|SThis plot shows U.S. Gulf Coast margins for Light Louisiana
Sweet (LLS) crude oil in a cracking refinery and the margin for heavy Mexican
Maya crude oil (22 API) in a complex cracking and coking refinery. Before the recession, Maya coking margins
grew more than LLS cracking margins because of the increasing light-heavy
crude and product price differentials shown on the previous slide.
|SMargins have collapsed for both in 2009, with weak product
demand, falling utilizations, and rising inventories. Now, the Maya coking margin is not any
higher than the LLS cracking margin, as Maya-LLS price differences have
contracted sharply. There is even some
discretionary reduction in coking inputs.
In the past, the coker was viewed as a high-margin unit by refiners to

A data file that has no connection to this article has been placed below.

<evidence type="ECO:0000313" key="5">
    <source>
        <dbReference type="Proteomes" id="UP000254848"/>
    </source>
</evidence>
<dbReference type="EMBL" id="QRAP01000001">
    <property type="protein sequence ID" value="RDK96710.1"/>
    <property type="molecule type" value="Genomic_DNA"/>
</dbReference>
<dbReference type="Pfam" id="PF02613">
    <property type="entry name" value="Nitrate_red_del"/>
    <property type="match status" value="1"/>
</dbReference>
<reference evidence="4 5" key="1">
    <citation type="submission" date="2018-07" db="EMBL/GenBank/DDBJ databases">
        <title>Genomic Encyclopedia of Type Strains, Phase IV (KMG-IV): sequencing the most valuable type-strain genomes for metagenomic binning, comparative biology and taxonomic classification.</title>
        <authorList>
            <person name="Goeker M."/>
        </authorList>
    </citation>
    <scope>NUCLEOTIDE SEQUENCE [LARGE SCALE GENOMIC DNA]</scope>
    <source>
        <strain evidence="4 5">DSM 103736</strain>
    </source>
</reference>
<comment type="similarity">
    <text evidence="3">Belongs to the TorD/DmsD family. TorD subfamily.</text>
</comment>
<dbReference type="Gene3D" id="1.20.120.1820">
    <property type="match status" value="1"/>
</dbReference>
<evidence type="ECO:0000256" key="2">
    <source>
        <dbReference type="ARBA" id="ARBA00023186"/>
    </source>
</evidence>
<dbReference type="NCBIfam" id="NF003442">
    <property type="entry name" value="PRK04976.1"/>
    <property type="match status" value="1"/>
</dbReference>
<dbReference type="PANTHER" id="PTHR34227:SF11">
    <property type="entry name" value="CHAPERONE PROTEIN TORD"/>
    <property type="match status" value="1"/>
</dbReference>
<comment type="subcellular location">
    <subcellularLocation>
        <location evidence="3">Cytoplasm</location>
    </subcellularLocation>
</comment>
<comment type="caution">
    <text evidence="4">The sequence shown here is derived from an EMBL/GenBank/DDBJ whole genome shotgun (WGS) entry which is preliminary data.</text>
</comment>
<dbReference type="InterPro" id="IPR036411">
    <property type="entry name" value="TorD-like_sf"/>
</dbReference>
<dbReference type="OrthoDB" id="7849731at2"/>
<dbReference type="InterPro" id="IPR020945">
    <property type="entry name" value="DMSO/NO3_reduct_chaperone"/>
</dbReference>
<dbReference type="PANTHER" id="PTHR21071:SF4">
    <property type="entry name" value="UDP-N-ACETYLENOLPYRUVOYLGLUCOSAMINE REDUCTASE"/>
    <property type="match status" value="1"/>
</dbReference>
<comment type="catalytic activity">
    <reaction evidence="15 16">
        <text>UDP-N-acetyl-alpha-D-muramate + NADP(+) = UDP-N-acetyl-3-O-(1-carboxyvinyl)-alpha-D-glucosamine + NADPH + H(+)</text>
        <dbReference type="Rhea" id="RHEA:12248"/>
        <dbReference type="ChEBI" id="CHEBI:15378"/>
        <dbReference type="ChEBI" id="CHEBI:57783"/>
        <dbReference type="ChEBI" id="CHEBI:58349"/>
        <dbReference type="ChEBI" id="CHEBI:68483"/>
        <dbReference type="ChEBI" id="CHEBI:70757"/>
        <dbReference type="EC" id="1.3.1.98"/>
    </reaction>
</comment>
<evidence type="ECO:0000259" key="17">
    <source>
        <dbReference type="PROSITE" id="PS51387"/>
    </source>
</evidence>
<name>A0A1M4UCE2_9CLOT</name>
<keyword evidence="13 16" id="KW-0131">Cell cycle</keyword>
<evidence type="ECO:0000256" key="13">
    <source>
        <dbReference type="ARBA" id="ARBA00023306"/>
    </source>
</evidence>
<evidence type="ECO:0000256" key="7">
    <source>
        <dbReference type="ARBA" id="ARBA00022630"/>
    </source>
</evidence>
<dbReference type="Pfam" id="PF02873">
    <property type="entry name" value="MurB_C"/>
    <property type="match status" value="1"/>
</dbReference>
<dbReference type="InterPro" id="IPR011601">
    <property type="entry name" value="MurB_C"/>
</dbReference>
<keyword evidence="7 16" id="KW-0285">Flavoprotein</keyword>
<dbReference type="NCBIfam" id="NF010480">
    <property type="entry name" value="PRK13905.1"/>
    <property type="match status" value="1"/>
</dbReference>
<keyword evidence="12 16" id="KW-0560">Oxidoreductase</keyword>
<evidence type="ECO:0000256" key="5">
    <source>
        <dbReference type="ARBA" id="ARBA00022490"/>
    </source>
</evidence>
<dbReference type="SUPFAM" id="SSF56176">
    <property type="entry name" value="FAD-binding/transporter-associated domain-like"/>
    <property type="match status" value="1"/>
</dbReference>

be run flat out.
|SWill the relative margins for coking refineries
improve? Much of the crude oil now off
the market is heavy, and when it returns, heavy crude will be less
attractive. But with heavy production
in decline in the Western Hemisphere and growth in conversion capacity, a
return to the heady days of 2005-07 is unlikely unless world demand for
residual fuel oil runs into difficulty because of quality issues such as
reduced sulfur in bunker fuels.
|SThe investment incentive for new coking units is not there